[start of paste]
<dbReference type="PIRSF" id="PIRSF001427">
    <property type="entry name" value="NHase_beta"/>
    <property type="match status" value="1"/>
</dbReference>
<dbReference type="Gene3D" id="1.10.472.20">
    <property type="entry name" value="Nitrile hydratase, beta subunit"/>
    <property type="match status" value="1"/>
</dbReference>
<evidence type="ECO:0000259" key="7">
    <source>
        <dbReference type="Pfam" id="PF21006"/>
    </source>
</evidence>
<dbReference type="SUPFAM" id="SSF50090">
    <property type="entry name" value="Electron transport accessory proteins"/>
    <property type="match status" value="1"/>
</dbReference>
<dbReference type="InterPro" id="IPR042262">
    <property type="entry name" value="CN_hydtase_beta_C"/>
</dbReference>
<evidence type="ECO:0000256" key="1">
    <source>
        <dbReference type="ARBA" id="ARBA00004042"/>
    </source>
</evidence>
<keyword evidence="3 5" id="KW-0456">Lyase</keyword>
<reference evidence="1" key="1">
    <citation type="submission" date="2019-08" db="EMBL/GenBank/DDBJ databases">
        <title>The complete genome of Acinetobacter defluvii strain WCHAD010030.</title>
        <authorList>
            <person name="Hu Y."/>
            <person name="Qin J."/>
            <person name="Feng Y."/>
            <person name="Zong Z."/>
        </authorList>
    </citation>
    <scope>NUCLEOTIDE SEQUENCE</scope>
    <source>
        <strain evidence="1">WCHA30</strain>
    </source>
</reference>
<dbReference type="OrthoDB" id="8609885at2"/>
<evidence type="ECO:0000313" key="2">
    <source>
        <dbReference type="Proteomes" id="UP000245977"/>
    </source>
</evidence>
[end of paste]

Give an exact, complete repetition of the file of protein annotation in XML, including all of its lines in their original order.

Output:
<dbReference type="PIRSF" id="PIRSF001427">
    <property type="entry name" value="NHase_beta"/>
    <property type="match status" value="1"/>
</dbReference>
<dbReference type="Gene3D" id="1.10.472.20">
    <property type="entry name" value="Nitrile hydratase, beta subunit"/>
    <property type="match status" value="1"/>
</dbReference>
<evidence type="ECO:0000259" key="7">
    <source>
        <dbReference type="Pfam" id="PF21006"/>
    </source>
</evidence>
<dbReference type="SUPFAM" id="SSF50090">
    <property type="entry name" value="Electron transport accessory proteins"/>
    <property type="match status" value="1"/>
</dbReference>
<dbReference type="InterPro" id="IPR042262">
    <property type="entry name" value="CN_hydtase_beta_C"/>
</dbReference>
<evidence type="ECO:0000256" key="1">
    <source>
        <dbReference type="ARBA" id="ARBA00004042"/>
    </source>
</evidence>
<keyword evidence="3 5" id="KW-0456">Lyase</keyword>
<reference evidence="1" key="1">
    <citation type="submission" date="2019-08" db="EMBL/GenBank/DDBJ databases">
        <title>The complete genome of Acinetobacter defluvii strain WCHAD010030.</title>
        <authorList>
            <person name="Hu Y."/>
            <person name="Qin J."/>
            <person name="Feng Y."/>
            <person name="Zong Z."/>
        </authorList>
    </citation>
    <scope>NUCLEOTIDE SEQUENCE</scope>
    <source>
        <strain evidence="1">WCHA30</strain>
    </source>
</reference>
<dbReference type="OrthoDB" id="8609885at2"/>
<evidence type="ECO:0000313" key="2">
    <source>
        <dbReference type="Proteomes" id="UP000245977"/>
    </source>
</evidence>